Roger Kimball

About Roger Kimball

Roger Kimball is Editor and Publisher of The New Criterion and President and Publisher of Encounter Books. Mr. Kimball lectures widely and has appeared on national radio and television programs as well as the BBC. He is represented by Writers' Representatives, who can provide details about booking him. Mr. Kimball's latest book is The Fortunes of Permanence: Culture and Anarchy in an Age of Amnesia (St. Augustine's Press, 2012). He is also the author of The Rape of the Masters (Encounter), Lives of the Mind: The Use and Abuse of Intelligence from Hegel to Wodehouse (Ivan R. Dee), and Art's Prospect: The Challenge of Tradition in an Age of Celebrity (Ivan R. Dee). Other titles by Mr. Kimball include The Long March: How the Cultural Revolution of the 1960s Changed America (Encounter) and Experiments Against Reality: The Fate of Culture in the Postmodern Age (Ivan R. Dee). Mr. Kimball is also the author ofTenured Radicals: How Politics Has Corrupted Our Higher Education (HarperCollins). A new edition of Tenured Radicals, revised and expanded, was published by Ivan R. Dee in 2008. Mr. Kimball is a frequent contributor to many publications here and in England, including The New Criterion, The Times Literary Supplement, Modern Painters, Literary Review, The Wall Street Journal, The Public Interest, Commentary, The Spectator, The New York Times Book Review, The Sunday Telegraph, The American Spectator, The Weekly Standard, National Review, and The National Interest.

Tom Wolfe, 1930–2018: On the Late Literary Treasure

Editor’s note: This essay appears in the June 2018 issue of the The New Criterion. It is reprinted by their kind permission.  The passing of Tom Wolfe last month at eighty-eight was met, as was appropriate, by an outpouring of affectionate commemoration. True, the praise, the enthusiasm, the fondness was here and there punctuated by some sniffy (though

By | 2018-06-07T15:45:34+00:00 June 7th, 2018|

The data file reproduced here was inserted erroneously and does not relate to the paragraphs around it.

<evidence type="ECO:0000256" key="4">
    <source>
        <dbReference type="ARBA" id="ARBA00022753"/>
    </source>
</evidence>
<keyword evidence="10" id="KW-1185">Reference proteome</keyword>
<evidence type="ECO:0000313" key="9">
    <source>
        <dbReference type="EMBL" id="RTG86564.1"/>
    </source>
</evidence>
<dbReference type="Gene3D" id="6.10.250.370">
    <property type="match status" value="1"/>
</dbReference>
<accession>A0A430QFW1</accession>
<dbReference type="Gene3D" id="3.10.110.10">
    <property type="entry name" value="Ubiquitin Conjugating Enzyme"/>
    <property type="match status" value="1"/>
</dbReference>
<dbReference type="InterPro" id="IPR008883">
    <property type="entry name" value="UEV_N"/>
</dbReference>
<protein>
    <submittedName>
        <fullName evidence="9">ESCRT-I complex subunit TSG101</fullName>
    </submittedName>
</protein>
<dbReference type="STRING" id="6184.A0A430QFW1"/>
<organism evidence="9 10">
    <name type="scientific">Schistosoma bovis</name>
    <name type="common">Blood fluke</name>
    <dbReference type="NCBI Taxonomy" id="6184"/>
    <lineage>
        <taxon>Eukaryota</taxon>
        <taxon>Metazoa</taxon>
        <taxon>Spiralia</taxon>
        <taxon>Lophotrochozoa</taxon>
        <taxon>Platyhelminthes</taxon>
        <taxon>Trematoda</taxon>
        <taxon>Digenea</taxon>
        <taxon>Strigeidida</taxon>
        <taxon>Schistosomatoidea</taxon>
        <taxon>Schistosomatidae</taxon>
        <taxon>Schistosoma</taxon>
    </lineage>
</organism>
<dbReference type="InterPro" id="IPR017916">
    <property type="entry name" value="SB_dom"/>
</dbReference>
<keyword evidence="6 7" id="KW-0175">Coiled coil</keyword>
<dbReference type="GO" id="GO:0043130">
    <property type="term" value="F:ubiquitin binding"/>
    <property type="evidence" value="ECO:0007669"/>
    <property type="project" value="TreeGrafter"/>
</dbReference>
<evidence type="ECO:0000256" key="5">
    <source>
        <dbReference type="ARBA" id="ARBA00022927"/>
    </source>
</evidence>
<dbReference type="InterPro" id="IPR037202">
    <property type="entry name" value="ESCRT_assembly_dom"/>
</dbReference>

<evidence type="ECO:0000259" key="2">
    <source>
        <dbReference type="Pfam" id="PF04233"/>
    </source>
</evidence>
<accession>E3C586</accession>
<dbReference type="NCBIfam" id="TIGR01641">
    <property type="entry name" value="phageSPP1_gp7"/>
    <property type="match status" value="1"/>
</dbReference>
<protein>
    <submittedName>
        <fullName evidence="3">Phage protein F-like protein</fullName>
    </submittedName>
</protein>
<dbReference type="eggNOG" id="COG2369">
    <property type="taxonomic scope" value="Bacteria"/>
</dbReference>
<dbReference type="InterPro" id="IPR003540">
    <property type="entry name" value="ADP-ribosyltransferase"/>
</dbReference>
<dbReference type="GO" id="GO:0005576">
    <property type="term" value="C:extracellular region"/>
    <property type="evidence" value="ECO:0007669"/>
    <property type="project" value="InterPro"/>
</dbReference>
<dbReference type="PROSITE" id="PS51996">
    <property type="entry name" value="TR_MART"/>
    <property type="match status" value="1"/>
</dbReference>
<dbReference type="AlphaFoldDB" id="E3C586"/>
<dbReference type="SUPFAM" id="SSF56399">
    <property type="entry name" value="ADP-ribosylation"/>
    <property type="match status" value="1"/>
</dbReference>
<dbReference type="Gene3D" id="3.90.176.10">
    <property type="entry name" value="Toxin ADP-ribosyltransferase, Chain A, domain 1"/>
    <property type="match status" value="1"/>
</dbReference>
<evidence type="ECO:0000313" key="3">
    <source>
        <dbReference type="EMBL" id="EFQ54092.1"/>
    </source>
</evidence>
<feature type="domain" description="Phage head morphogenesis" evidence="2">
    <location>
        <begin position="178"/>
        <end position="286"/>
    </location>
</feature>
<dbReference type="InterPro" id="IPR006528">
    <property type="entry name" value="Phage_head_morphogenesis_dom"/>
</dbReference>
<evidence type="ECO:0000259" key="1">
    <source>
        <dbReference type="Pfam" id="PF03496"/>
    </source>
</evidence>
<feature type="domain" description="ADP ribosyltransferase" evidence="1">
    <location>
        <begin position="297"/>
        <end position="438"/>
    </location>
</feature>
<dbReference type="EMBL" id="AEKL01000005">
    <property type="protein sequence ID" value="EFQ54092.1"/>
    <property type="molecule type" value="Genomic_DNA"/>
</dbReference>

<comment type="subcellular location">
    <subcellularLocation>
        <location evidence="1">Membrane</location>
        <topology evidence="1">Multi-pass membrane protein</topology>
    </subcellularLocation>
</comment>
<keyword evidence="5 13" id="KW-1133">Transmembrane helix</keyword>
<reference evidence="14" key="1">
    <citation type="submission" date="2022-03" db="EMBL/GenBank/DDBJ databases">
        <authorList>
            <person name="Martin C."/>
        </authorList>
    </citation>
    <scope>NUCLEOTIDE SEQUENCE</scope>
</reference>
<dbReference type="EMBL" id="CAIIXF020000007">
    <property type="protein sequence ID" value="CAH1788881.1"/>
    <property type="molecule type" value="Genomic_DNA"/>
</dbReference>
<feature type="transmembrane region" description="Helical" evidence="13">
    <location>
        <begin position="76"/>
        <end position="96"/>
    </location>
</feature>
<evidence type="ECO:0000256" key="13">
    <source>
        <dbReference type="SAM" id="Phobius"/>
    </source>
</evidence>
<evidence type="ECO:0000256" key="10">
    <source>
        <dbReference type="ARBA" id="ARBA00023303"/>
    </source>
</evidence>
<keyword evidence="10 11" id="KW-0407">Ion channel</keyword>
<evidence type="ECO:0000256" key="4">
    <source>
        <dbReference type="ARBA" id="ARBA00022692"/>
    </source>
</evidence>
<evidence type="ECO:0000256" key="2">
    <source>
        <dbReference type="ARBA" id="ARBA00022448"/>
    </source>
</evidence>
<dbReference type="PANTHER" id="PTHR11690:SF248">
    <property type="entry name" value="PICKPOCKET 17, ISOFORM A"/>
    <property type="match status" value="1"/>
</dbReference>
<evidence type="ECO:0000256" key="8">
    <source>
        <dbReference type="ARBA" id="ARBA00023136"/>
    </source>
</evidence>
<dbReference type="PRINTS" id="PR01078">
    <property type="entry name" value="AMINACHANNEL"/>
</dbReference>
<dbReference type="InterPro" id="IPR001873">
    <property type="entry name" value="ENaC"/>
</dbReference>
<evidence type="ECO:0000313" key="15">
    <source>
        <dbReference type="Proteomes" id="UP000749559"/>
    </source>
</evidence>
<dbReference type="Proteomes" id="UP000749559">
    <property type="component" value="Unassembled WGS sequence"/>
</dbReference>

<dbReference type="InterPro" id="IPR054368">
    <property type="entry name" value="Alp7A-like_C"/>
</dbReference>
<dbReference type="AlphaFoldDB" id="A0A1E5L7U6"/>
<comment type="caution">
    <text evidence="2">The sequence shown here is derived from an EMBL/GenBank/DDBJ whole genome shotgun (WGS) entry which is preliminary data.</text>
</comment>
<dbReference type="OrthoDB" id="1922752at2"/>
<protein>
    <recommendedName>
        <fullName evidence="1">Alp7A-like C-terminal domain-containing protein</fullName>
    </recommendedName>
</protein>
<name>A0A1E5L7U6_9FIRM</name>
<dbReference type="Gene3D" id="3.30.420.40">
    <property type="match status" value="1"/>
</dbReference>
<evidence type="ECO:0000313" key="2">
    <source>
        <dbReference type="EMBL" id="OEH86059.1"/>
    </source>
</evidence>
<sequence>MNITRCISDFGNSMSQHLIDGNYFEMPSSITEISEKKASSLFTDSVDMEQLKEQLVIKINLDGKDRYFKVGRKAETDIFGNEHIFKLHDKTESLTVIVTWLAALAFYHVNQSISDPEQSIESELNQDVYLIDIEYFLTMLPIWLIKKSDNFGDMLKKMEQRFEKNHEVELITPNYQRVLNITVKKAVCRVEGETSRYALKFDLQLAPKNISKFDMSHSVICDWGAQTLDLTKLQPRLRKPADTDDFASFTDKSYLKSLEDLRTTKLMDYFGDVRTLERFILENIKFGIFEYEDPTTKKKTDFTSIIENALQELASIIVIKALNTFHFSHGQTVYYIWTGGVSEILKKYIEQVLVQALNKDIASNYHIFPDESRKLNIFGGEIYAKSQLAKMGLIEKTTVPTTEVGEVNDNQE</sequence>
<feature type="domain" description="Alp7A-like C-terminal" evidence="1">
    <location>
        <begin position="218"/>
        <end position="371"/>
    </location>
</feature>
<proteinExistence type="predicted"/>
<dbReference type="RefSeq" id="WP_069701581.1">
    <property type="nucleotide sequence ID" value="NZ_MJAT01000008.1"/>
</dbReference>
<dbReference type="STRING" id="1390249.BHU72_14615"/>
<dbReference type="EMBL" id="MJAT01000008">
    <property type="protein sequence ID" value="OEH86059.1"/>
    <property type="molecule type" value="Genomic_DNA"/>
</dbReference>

A Clueless “Final Year”

Remember the Duck Rabbit? That’s the famous image that, seen one way, looks like a duck but, seen from another angle, looks like a rabbit. The image has provided fodder for children’s books and also philosophers, its inherent ambiguity being catnip to both light fancy and epistemological lucubration. I thought of that teasing

By | 2018-06-03T03:53:14+00:00 June 3rd, 2018|

What Happened to Carter Page?

I miss Carter Page. It seems like years since I have heard anything about the American businessman who briefly volunteered at Donald Trump’s presidential campaign. You remember Carter Page. He was, along with the micturating prostitutes, one of the stars of The Dossier™, the as-told-to novella by Christopher Steele, the leakin’-lyin’ former British spook

By | 2018-05-10T09:18:04+00:00 May 10th, 2018|

Thoughts on ‘Unfettered Power’

Where to start? The phrase “unfettered power,” to which I will return, may put you in mind of Lord Acton’s famous observation that “power corrupts, and absolute power corrupts absolutely.” But the context of Acton’s mot was grand politics. “Great men,” he went on to say, “are almost always bad men.” What we

By | 2018-05-09T00:17:57+00:00 May 8th, 2018|

Edmund Burke on Michelle Wolf

Watching the disgusting (and decidedly unfunny) performance of the comedienne Michelle Wolf at the White House Correspondents’ Dinner last night, I thought of two things. One was, “What would her mother think of this shockingly vulgar and carelessly cruel exhibition?” I’d say the same thing about Ms. Wolf’s children, if she had any, which I

By | 2018-04-29T12:27:44+00:00 April 29th, 2018|

Why Kevin Williamson Matters

Any rational person’s list of the most intelligent and pungent columnists now writing will perforce include the name Kevin Williamson, late of National Review and, as of Thursday, late of The Atlantic as well. And anyone with a working internet connection knows that Williamson, hired to a chorus of drooling leftoid obloquy by

By | 2018-04-07T07:26:30+00:00 April 7th, 2018|

Fahrenheit 451 Updated

What took them so long? That was our first question when we heard the latest news about the distinguished University of Pennsylvania law professor Amy Wax. Last summer, Professor Wax created a minor disturbance in the force of politically correct groupthink when she co-authored an op-ed for the Philadelphia Inquirer titled “Paying the price

By | 2018-04-01T09:25:14+00:00 April 1st, 2018|

‘Never Again’? Omnibus Bill Is a Product of the Swamp

Thinking about the $1.3 trillion—that’s “trillion” with a “t” for “terrifying”—omnibus spending bill that President Trump signed on Friday, I wonder who is most unhappy about that incontinent, 2,232-page monument to congressional irresponsibility. (A small token of its irresponsibility—and its contempt for the public—was that the bill had to be signed a mere

By | 2018-03-26T22:56:19+00:00 March 26th, 2018|

A ‘Higher Loyalty’ to Their Inflated Sense of Virtue

Some portion of the reading public is eagerly awaiting A Higher Loyalty: Truth, Lies, and Leadership, the aptly titled exercise in self-serving historical revisionism by James Comey, the disgraced former FBI director who was fired last May by President Trump. The reading material in which I am most interested at the moment is

By | 2018-03-20T07:11:05+00:00 March 19th, 2018|